Ask anyone if they could handle a huge setback or tragedy or death and they'd probably tell you no.
People have told me I am brave, strong and have so much respect for how I am handling my husband's death.
Well let me tell you: I am a survivalist, a realist and a hopeful-ist.
I tend to go into a mindset that when things are going topsy- turvy, I can solve the problem, I can work it out and I can make it better.
Put this way, any knot in your necklace, I can take it out.
I made Steed go to the Kaiser urgent care on January 1st to see what was going on and essentially saved his life. He went into a coma, mind you, but he got medical help. He was scared right before he was carted off to the nearest hospital for his eyes told me so.
After he was admitted and I was told he was gonna be OK, I wasn't scared. I just handled it.
I made my work schedule work around visiting him - even if it was at his bedside; I held phone meetings in the halls dodging nurses, texted clients from at the cafeteria and even had an argument in a Waffle House parking lot over bad grammar. I finally dropped the news that my husband was in the ICU with double pneumonia. That shut him up.
I had to travel to Rome, GA to see Steed for he was undergoing trachea rehab. The whole trip took 3 hours with the 100 miles round trip. I went the scenic way so I could have something to look at.
Six weeks of constant thinking of how I am going to do this made me really tired one Saturday that I slept for about two hours in a chair at the ICU in Marietta. It was a hiding place for me. No one knew I was there.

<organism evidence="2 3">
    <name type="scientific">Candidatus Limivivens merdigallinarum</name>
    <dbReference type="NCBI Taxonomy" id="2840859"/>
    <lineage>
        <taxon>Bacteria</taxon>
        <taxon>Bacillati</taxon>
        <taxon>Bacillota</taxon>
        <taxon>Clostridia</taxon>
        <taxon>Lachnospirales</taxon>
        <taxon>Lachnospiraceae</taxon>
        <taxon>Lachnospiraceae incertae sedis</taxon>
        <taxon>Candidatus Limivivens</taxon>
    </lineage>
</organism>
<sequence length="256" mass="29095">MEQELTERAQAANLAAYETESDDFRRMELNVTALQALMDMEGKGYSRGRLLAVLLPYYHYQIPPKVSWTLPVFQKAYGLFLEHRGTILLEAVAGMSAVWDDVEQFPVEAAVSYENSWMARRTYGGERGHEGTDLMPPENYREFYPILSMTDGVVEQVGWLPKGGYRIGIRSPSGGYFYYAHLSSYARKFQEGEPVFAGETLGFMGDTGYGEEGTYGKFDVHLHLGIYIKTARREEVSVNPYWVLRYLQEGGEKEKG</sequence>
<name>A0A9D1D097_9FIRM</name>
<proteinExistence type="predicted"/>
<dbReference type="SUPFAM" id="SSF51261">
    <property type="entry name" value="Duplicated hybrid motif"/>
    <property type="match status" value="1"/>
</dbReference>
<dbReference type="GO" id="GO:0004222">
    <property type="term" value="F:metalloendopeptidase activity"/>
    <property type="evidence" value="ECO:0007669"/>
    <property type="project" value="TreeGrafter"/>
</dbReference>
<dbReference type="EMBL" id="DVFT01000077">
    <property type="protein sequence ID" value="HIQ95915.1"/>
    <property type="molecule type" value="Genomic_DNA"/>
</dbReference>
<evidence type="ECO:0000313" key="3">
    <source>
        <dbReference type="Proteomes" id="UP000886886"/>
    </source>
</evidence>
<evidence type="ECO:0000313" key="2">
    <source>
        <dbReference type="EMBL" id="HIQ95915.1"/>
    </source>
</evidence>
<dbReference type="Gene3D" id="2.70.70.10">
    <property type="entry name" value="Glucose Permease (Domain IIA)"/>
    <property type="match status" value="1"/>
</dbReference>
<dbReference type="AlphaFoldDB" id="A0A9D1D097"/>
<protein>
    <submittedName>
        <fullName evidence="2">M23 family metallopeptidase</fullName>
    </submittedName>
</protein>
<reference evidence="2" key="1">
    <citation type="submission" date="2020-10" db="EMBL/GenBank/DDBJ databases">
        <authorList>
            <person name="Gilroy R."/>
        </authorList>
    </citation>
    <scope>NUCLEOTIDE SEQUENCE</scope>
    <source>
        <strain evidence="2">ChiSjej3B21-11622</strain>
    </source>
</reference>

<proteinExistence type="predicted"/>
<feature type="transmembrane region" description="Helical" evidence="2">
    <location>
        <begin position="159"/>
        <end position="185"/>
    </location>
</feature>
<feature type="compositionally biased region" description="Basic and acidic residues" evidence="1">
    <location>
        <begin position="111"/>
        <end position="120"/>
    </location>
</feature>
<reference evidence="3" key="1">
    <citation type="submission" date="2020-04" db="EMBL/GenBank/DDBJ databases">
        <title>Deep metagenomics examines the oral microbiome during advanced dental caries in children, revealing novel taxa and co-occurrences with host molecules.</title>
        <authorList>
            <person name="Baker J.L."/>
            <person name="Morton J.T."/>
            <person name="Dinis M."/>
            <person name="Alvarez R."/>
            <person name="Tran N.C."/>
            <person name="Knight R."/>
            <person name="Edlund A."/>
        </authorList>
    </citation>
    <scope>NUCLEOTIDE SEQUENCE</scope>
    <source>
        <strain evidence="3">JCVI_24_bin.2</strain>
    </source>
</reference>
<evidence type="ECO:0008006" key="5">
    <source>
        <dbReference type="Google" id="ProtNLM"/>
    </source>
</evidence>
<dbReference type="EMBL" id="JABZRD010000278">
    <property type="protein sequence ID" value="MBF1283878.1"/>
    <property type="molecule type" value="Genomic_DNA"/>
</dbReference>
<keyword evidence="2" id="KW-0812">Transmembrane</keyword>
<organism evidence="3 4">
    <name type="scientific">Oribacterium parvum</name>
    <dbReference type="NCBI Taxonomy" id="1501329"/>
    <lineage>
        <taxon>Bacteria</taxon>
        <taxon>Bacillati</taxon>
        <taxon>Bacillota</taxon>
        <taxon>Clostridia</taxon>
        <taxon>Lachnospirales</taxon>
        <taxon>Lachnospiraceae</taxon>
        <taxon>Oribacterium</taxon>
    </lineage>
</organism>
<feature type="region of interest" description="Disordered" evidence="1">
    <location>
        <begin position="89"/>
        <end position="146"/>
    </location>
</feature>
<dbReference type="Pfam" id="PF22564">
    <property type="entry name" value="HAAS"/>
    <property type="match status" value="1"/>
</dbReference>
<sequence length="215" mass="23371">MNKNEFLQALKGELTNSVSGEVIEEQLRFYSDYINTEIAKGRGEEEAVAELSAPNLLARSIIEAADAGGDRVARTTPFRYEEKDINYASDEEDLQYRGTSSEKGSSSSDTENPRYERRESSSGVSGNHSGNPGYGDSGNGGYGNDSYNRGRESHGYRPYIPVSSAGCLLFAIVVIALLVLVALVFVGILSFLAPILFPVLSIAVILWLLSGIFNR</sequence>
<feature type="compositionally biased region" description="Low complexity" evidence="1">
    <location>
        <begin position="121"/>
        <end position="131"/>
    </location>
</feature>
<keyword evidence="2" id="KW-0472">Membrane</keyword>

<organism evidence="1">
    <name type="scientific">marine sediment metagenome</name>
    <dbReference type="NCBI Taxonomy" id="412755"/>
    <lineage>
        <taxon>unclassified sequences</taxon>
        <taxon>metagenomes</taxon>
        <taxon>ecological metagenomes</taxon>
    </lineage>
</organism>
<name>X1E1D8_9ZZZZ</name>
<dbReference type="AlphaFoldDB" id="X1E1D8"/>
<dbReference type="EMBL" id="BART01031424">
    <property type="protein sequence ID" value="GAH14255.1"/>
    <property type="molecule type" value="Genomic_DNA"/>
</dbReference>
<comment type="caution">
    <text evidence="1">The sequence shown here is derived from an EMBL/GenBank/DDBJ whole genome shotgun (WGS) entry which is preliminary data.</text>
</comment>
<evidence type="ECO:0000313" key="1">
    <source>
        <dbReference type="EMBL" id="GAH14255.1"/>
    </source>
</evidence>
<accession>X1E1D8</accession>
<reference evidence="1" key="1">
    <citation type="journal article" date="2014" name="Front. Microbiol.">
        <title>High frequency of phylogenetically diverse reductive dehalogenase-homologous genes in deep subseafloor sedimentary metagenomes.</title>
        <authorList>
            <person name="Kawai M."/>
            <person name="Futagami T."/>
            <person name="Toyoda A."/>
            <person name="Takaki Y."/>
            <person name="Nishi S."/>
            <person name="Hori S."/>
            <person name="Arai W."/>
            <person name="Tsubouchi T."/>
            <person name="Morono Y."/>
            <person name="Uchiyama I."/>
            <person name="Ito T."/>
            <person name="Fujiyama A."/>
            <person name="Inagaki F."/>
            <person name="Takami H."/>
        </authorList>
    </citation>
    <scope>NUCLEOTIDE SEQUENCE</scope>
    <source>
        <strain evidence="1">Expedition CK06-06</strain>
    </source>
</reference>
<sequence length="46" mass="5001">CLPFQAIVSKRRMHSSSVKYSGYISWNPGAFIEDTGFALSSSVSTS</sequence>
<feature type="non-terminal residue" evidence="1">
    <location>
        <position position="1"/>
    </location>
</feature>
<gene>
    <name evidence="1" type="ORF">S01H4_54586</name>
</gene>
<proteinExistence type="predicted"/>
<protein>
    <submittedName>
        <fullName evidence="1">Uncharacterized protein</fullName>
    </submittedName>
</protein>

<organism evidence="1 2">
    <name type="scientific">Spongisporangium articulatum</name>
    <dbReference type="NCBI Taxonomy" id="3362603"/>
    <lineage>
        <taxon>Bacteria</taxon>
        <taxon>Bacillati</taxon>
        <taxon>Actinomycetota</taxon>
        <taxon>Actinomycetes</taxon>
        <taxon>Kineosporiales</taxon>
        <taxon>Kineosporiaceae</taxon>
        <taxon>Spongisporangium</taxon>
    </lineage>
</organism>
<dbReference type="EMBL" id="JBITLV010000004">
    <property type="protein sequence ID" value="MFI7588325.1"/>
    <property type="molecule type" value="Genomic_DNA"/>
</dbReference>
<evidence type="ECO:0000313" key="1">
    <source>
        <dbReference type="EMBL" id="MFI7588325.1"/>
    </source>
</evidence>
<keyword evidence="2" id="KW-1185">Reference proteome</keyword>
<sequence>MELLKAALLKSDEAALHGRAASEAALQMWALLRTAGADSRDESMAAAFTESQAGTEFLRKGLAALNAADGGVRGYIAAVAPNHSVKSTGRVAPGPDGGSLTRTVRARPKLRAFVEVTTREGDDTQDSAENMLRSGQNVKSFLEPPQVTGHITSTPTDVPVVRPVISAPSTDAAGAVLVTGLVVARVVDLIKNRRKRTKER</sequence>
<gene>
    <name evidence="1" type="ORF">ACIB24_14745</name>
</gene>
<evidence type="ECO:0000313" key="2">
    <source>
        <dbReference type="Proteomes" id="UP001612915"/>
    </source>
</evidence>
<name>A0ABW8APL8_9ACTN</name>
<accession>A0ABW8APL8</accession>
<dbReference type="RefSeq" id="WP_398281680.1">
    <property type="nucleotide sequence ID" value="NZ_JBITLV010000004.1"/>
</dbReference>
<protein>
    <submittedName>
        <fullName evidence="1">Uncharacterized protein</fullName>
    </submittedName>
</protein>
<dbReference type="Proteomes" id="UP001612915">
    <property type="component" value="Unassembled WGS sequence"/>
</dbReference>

He told me all about his dreams he had while being under, he told me NOT to tell him anything from my end. He didn't want to know. Ignorance was bliss.
If Steed was really feeling low, I'd have to separate my mind from his to let him explore his feelings. I couldn't go in and paint the walls yellow for him. He suffered from depression and many physical ailments that were probably hereditary or as simple as mind over matter - where his mind was distraught and so his body. He would joke half way of course, about his condition. He told a cop as we went backstage in Macon, that he was a serial killer. I glared at him. I didn't feel like bailing him out of jail.
The picture above is the walkway from the parking lot to Kindred Hospital in Rome where he was for about 12 days. He fought the nurses to get home. He said he didn't like me being alone.
I had turned off the TV for six weeks. I have no clue still how to the work the remote. That was his domain. But I can rewire a lamp.
My visions of sugarplums often were sprinkled with salt.
I protected him with my life against all the elements around him, sometimes even lied so he wouldn't feel bad or worse. People would criticize me for it. I made faces at the phone while they lectured me. I had my reasons and some I was able to get to understand it and to others it was a lost cause.
At hotels and at home, he slept on the side of the bed nearest to the door so he could protect me from intruders. The last hotel we stayed in was in Athens - and I slept in front of him near the door.
A client of mine, told me once, about having bad days awhile back; "...sometimes you gotta crawl inside the sadness. Embrace it. Feel it. Then walk away." And that's what I am trying to do... maybe a few more 100 times than I anticipated....
I consider myself very blessed and lucky that I had him as a husband so that's what makes me strong, brave and able to take out the knot.